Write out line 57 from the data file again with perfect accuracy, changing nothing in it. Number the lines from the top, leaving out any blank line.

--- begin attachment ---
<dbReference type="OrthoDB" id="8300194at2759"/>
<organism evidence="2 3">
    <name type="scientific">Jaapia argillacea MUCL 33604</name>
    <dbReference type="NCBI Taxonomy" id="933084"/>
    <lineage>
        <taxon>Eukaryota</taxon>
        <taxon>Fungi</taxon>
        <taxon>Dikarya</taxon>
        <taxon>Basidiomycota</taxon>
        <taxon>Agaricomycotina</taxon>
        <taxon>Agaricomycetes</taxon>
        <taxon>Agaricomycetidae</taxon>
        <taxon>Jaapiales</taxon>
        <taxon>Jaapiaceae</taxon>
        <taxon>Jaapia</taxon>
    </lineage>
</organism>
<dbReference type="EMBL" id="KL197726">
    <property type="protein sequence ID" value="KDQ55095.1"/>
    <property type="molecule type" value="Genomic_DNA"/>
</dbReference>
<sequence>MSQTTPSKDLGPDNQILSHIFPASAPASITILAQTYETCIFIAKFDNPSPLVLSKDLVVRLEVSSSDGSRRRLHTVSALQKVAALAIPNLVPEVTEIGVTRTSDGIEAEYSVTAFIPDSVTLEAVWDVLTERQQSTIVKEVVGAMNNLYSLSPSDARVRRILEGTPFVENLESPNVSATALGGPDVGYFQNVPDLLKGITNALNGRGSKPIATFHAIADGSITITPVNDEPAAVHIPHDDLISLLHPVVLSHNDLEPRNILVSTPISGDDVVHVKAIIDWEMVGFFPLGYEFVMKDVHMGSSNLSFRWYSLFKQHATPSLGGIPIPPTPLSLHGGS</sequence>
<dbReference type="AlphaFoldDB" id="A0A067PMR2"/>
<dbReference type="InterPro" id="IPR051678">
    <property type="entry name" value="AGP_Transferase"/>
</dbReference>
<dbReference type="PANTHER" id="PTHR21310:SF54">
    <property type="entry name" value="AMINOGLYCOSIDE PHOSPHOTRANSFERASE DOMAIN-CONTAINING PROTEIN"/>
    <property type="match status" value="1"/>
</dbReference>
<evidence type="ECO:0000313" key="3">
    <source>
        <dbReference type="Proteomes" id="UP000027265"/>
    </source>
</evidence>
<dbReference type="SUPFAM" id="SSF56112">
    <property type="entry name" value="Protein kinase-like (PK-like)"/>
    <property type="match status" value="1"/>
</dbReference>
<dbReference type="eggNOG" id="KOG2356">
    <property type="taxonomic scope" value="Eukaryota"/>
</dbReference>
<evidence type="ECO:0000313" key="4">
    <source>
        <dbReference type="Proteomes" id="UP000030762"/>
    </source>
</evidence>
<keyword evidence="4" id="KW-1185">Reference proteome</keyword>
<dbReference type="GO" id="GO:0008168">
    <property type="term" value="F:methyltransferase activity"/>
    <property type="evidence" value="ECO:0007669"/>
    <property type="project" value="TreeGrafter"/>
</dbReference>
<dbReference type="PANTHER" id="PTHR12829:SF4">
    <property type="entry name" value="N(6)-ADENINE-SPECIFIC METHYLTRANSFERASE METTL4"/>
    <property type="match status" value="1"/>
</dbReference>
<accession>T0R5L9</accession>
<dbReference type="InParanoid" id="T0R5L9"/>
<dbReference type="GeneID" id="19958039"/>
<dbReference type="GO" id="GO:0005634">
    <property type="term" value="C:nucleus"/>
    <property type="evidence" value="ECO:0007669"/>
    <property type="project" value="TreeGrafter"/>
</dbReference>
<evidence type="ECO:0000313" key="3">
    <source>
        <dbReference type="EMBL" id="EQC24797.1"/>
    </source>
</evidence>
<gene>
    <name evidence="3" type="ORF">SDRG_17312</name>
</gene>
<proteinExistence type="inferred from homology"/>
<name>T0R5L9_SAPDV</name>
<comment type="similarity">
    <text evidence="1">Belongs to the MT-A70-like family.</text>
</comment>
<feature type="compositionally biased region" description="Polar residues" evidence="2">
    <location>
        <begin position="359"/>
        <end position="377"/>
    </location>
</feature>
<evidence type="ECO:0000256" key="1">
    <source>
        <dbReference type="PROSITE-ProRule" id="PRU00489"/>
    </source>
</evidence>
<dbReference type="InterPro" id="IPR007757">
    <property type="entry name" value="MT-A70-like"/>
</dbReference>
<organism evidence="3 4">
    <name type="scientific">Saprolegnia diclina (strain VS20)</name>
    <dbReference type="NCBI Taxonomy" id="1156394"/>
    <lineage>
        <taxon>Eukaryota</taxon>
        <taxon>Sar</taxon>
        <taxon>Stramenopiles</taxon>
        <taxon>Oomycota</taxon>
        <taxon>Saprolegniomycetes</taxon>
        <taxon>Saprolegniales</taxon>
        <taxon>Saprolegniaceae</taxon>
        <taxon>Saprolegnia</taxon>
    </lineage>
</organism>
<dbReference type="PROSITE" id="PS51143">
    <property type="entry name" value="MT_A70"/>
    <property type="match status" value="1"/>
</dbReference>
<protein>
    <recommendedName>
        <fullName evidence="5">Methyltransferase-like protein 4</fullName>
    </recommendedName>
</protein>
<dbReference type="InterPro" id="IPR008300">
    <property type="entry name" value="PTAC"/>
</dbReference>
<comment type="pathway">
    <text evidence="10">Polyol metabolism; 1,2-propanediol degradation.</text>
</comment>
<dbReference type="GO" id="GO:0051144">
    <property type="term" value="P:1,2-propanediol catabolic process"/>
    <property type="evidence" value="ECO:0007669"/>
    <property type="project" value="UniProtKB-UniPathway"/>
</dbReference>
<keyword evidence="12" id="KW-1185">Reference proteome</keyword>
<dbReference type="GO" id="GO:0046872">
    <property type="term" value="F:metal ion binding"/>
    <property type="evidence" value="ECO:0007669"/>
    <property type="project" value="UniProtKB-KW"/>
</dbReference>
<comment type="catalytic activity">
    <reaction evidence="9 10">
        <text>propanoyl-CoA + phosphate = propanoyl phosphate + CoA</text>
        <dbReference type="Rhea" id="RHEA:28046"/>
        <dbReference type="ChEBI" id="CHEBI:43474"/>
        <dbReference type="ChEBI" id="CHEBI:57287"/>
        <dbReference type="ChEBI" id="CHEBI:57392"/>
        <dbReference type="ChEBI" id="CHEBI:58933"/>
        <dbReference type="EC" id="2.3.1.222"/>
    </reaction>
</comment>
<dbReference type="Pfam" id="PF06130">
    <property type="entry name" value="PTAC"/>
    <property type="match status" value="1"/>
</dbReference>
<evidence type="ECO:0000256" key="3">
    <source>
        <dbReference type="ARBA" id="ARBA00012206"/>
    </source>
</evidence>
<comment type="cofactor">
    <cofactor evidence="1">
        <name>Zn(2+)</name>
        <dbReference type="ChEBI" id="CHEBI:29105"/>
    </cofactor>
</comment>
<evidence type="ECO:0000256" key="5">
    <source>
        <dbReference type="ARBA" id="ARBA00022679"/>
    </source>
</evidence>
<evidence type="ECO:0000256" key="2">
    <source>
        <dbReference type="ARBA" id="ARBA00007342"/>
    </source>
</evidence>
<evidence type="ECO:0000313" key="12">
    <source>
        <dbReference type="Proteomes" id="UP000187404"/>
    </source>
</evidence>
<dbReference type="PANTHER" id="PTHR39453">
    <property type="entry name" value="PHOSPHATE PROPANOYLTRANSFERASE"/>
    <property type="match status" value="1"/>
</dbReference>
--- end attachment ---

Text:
</dbReference>